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Supply Chain News: Highlights from the 22nd Annual Third-Party Logistics Study Part 2


Special Topics Review Includes use of Blockchain, Automation and Digitization, and Talent Management

Oct. 24, 2017
SCDigest Editorial Staff

For the 22nd consecutive year, Dr. John Langley of Penn State University again led the annual Third Party Logistics Study, released as usual this year at the CSCMP conference in Atlanta in late September, a collaboration between Langley, again this year Penske Logistics, and new sponsors recruiting firm Korn Ferry and consultant Infosys, basically replacing Capgemini, which was a sponsor for many years.

In part 1 of our review, we focused on the core data from the survey of shippers and 3PLs, including the dreaded "IT gap" relative to the perception of 3PL IT capabilities (see Highlights from the 22nd Annual Third-Party Logistics Study.)

Supply Chain Digest Says...

In the end, the report says, "The key to future success within the supply chain is a blend of technology and human talent assets, and talent will take a lead role."

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Again this year, the report augments that core data with commentary and other survey data on what might be called special topics, which this year included use of blockchain technology in the supply chain, automation and digitization, and risk and resiliency in shipper-3PL relationships.


We provide highlights of each of these sections below.


Use of Blockchain in the Supply Chain

Blockchain, the technology that first broke into prominence as the foundation of the digital currency Bitcoin, has much promise in the supply chain by its potential ablity to make it easier and less expensive to share data across the supply chain versus traditional IT approaches.

As the 3PL study notes, the technology also "improves security because each transaction is validated and recorded by an independent third party. No one party can modify, delete or append any record without a validation of the edit from others in the network. The goal is to create one version of the truth, link information and create transparency."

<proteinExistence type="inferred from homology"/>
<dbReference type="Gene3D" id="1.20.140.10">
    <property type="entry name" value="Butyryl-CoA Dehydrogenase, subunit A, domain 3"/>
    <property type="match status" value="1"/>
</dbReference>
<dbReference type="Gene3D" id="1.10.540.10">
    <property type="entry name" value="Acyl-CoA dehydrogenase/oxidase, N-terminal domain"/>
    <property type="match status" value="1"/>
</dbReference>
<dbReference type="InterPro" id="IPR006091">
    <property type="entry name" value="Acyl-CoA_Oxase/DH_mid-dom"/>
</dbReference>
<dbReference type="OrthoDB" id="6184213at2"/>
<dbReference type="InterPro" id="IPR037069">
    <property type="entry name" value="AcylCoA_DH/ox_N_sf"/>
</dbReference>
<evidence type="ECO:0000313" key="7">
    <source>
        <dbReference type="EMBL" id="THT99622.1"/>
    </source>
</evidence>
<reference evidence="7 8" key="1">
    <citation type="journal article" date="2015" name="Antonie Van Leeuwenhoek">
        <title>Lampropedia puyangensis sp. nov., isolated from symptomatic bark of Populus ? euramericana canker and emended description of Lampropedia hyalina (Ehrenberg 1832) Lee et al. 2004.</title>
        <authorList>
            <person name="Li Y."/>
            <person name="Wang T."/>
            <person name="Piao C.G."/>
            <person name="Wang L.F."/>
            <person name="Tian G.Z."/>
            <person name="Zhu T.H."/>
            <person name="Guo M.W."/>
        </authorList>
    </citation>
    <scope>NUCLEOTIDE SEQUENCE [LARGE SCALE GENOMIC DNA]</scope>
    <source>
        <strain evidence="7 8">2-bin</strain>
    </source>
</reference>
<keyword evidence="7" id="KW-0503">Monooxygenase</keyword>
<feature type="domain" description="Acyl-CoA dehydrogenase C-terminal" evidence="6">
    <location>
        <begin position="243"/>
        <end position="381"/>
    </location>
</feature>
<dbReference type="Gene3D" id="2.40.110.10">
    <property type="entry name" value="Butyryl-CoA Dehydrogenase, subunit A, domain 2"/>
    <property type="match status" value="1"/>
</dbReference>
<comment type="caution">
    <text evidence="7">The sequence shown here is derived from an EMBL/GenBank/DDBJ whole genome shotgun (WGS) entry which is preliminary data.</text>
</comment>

For every each movement of goods across parties, blockchain could identify the parties involved, price, date, location, quality, state of the product, and other information relevant to managing shipments and the products on those shipments.

The report says "The public availability of the ledger makes it possible to trace back every product to the very origin of the raw material used." But this isn't exactly correct, as often a controlling party – say a Walmart – will restrict which parties have permission to see what information – and it seems highly unlikely to SCDigest that Walmart would open up all its supply chain data to its supplier and carrier base.

That noted, the report says "The information shared would increase visibility and minimize the potential for human error. It could also dramatically reduce time delays, eliminate added costs, minimize human error and decrease corruption," – and could even conceivably provide insight into real-time demand for goods and logistics services.

Nevertheless, the technology is very new, with conflicting standards – and is still little known or understood by most. The study found the majority of respondents - 67% of shippers and 62% of 3PL providers - said they don't know enough about blockchain to rate it at this time.

However, the report encourages 3PLs to consider adopting blockchain as a way of differentiating their offerings.

This section of the report concludes with the observation that "Costs to collect information have decreased, but it isn't free, and the value proposition [of blockchain] is yet to be defined. There is a balance of mitigating risk and improving security and the costs associated with doing so. More time is needed to determine which companies are willing to invest in the technology."

Automation and Digitization in the Supply Chain

This section covers a broad range of technologies that are impacting the supply chain, from AI and big data to autonomous trucks, with a lot of space devoted to various levels of truck driving automation.

More traditionally, the report says that there is often a lot of data in core Warehouse Management and Transportation Management systems that could be mined for the mutual benefit of shippers and 3PLs.

From a 3PL perspective, an executive from Penske Logistics notes that "Granular data related to the handling of an order and the handoff to the warehouse or the fleet, as well as the visibility out on the road and time records of deliveries, makes you much more efficient and provides insight into the costs to serve individual customers or individual stops. Then you can make better decisions on how you price your product in market."